To test the hypothesis that remote intracerebral hemorrhages (r-ICHs) after IV thrombolysis occur in preexisting brain lesions.
We prospectively collected baseline data from consecutive patients treated with IV thrombolysis for cerebral ischemia and reviewed their baseline MRI scans to identify preexisting lesions in those who developed r-ICH. We evaluated outcomes with the modified Rankin Scale (mRS) and defined good outcomes as scores of 0 to 2 or similar to the preexisting mRS score.
Of 944 patients, 24 (2.5%) had r-ICH: lobar in 14, deep in 7, and both in 3. Sixteen of them (1.7% of all patients, 66.7% of those with r-ICH) were asymptomatic. Of the 41 r-ICHs found in these patients, 17 (41%) occurred within a lesion present before thrombolysis: 6 cerebral microbleeds (CMBs), 6 old and 1 recent infarct, and 4 areas of white matter hyperintensity. Patients with r-ICH were more likely to have strictly lobar CMBs (p = 0.049). They were 10 years older (p = 0.007), had a 16–mm Hg higher systolic blood pressure (p = 0.035) at baseline, and had more CMBs (p = 0.007). r-ICHs were better predicted by clinical (age, baseline systolic blood pressure) than imaging (purely lobar CMBs and having >5 CMBs) variables. r-ICHs tended to be associated with worse outcomes.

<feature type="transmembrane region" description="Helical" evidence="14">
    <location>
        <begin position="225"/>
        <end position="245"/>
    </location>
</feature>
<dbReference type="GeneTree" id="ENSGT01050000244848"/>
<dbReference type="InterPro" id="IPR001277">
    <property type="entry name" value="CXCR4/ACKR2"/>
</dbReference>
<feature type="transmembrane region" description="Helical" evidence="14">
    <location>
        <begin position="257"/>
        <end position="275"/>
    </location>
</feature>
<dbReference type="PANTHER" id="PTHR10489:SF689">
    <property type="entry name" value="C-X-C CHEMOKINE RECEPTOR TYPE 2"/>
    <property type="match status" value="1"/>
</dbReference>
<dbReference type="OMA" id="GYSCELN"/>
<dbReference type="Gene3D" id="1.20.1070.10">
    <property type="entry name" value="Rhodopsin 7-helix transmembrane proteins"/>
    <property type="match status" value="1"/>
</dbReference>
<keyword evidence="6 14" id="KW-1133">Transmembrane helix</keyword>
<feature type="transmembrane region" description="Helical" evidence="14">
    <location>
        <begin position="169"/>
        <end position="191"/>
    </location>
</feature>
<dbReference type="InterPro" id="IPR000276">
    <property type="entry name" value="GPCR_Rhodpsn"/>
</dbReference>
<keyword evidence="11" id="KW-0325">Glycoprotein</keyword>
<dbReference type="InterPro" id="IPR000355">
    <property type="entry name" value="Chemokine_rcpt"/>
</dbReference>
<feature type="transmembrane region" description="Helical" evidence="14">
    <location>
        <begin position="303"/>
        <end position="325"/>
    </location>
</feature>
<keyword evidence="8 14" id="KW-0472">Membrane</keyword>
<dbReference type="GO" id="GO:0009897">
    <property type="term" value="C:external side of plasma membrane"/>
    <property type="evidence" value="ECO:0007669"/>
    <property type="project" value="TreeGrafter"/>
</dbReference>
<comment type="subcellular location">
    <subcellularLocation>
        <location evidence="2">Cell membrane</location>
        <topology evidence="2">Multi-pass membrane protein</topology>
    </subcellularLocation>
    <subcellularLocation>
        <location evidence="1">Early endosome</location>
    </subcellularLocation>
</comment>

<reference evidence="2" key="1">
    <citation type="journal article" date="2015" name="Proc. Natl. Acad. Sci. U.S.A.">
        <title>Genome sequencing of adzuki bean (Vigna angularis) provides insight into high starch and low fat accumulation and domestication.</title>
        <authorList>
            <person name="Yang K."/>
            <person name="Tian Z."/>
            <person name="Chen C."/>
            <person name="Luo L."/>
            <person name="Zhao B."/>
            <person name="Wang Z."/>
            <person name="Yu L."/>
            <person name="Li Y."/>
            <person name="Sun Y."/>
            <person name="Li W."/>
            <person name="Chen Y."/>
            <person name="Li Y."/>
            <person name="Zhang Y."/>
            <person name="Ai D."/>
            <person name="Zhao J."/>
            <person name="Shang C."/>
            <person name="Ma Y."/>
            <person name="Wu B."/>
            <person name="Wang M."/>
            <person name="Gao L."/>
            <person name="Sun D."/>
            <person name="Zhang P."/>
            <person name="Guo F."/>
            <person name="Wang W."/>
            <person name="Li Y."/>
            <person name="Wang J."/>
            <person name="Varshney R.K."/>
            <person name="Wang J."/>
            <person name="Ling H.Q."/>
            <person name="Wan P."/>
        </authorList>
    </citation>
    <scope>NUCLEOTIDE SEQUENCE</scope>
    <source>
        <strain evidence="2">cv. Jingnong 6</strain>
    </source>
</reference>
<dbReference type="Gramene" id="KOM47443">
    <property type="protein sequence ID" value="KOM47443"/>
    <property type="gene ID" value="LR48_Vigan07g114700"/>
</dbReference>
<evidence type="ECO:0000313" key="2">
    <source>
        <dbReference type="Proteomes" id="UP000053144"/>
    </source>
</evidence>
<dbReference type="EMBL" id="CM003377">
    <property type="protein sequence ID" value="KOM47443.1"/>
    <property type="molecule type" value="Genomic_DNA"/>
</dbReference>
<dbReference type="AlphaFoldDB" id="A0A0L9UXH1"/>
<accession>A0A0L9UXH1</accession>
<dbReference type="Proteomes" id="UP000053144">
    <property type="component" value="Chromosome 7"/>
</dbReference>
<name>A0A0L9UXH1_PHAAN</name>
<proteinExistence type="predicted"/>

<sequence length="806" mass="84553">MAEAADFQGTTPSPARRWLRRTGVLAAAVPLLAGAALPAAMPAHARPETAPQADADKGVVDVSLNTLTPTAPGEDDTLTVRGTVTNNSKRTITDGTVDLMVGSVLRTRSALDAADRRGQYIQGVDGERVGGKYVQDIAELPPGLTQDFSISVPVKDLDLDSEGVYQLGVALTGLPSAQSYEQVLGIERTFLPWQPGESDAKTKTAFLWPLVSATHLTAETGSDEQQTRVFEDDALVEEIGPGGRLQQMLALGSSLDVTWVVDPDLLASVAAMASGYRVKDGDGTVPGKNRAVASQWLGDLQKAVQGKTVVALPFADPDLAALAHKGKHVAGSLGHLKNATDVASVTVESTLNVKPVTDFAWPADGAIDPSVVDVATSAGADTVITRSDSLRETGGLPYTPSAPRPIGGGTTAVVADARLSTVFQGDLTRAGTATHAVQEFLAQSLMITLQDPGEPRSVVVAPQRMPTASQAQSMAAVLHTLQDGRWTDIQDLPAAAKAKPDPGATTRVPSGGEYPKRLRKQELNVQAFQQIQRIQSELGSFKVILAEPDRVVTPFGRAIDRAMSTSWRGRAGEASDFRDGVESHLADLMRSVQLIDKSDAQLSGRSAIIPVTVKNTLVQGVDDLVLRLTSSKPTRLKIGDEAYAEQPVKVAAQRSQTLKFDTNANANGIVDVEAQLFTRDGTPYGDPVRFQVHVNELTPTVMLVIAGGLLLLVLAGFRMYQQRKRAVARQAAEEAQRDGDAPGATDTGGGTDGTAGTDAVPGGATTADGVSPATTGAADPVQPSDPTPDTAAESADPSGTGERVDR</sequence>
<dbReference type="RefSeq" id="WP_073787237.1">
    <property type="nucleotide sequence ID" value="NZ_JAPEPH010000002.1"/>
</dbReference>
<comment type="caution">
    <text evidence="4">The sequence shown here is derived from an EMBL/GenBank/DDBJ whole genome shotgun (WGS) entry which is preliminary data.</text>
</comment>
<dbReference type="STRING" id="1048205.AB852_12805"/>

We identified preexisting brain lesions in nearly half of the patients with r-ICH. All were of vascular origin, supporting the hypothesis that r-ICHs occur in preexisting brain lesions. Higher-field machines could help identifying preexisting lesions in those who developed r-ICH in an apparently normal area.